He added: "As ministers, we must bear responsibility for what we do, as well as expect people within the Post Office, Fujitsu and others to bear responsibility. As ministers, we must serve a useful purpose.

"I totally agree about drawing a line under this. That is exactly what we want to do, in two ways: by overturning convictions and by paying full and final compensation."

RETRANSMISSION CORRECTING TITLE Post Office Chief Executive Paula Vennells at the launch of the Post Office's three new current accounts, at the Norwich Crown Post Office branch in Norwich.
Former Post Office chief executive Paula Vennells, who presided over the service during the scandal, is handing back her CBE following public pressure. (Alamy)

What's next for Fujitsu?

When asked what's next for Fujitsu and its system, the Post Office told Yahoo News that there have been several versions of Horizon since it was first introduced in 1999. It said the current version, brought in from 2017, was "found in the group litigation to be robust, relative to comparable systems".

A spokesperson said it has been the Post Office's "long-stated" intent to replace Horizon with a new cloud-based system, for which it is already carrying out some tests in two pilot branches.

"After evaluation, this will be the version that we plan to install in pilot branches later in 2024. Around 300 serving postmasters are helping make sure the system is fit for the future with an effective and efficient roll-out across the network,” they added.

Yahoo News asked Fujitsu what steps it has taken to prevent a repeat of the Horizon scandal, and whether it would consider paying compensation to the victims. Here's what the company had to say:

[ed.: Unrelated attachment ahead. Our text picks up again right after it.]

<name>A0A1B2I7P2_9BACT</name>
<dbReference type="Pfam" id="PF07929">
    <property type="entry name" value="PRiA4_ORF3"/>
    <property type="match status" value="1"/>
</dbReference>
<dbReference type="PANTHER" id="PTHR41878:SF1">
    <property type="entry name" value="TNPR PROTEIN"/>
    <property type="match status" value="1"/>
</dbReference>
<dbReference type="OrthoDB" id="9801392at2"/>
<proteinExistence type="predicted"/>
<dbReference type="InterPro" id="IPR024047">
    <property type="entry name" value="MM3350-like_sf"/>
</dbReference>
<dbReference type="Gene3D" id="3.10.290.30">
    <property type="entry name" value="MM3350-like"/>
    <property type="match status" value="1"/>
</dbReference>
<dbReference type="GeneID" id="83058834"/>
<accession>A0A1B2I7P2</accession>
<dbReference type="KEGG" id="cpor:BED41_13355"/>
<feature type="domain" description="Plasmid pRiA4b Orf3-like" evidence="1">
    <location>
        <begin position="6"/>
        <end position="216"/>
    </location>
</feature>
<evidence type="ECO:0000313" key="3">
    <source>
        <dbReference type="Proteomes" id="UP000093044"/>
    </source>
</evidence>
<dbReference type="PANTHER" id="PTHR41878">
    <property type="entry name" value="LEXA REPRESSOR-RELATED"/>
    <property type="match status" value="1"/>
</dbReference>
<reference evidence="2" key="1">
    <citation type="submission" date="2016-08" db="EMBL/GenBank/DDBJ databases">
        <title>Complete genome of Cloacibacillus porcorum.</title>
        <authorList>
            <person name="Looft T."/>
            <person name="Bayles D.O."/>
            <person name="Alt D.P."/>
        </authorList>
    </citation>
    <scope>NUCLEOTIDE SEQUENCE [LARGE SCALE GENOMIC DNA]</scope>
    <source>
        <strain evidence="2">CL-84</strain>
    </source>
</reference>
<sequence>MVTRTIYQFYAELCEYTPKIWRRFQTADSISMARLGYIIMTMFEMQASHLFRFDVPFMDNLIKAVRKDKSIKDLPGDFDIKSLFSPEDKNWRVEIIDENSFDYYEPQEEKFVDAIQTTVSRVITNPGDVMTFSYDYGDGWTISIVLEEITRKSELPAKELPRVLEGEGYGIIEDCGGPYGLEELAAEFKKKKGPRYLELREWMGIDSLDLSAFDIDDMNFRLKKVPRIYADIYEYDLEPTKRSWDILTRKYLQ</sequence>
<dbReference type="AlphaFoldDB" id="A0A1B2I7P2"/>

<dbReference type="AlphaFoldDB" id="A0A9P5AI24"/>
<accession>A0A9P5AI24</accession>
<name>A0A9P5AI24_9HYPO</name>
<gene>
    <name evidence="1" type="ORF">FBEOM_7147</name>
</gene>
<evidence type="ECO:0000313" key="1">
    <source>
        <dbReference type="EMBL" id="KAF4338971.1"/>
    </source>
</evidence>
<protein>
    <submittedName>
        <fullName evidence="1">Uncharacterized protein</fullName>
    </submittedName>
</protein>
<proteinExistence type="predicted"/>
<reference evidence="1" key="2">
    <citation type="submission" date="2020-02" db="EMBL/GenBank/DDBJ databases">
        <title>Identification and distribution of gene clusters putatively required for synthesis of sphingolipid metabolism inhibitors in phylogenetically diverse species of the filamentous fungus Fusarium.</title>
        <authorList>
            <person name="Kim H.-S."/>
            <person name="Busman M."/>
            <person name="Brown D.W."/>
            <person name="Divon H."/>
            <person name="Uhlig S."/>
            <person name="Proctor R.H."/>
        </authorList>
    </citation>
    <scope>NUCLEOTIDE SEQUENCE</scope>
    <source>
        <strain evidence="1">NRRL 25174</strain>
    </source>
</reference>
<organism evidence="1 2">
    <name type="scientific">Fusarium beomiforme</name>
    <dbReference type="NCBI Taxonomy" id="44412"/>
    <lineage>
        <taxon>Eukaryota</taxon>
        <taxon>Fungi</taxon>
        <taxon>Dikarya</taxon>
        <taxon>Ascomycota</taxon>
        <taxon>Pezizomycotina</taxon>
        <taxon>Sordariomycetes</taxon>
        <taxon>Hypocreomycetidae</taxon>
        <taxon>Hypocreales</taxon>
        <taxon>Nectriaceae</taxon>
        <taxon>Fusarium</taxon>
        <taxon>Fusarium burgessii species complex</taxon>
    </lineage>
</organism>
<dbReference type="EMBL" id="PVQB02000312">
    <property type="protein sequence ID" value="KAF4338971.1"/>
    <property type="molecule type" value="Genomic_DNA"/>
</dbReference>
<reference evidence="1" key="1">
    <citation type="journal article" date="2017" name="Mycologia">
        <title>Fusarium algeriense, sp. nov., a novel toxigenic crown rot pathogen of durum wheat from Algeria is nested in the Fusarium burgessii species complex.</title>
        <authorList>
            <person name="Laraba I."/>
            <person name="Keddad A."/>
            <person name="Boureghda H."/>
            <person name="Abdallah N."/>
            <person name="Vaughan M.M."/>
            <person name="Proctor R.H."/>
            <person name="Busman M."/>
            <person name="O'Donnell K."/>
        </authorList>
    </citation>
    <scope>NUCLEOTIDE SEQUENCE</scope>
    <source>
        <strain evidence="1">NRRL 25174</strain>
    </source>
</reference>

“The current Post Office Horizon IT statutory Inquiry is examining complex events stretching back over 20 years to understand who knew what, when, and what they did with that knowledge. The Inquiry has reinforced the devastating impact on postmasters’ lives and that of their families, and Fujitsu has apologised for its role in their suffering.

"Fujitsu is fully committed to supporting the Inquiry in order to understand what happened and to learn from it. Out of respect for the Inquiry process, it would be inappropriate for Fujitsu to comment further at this time."

Meanwhile MPs on the Commons business and trade select committee have called for bosses from Fujitsu to answer questions in parliament over their role in the scandal. Chairman Liam Byrne said: “It is vital that Fujitsu confess how they got it so wrong and how on earth they have had the temerity to carry on taking public contracts when they were so involved in a scandal that put innocent public servants behind bars. That’s the question we’ve now called the firm to parliament to answer.”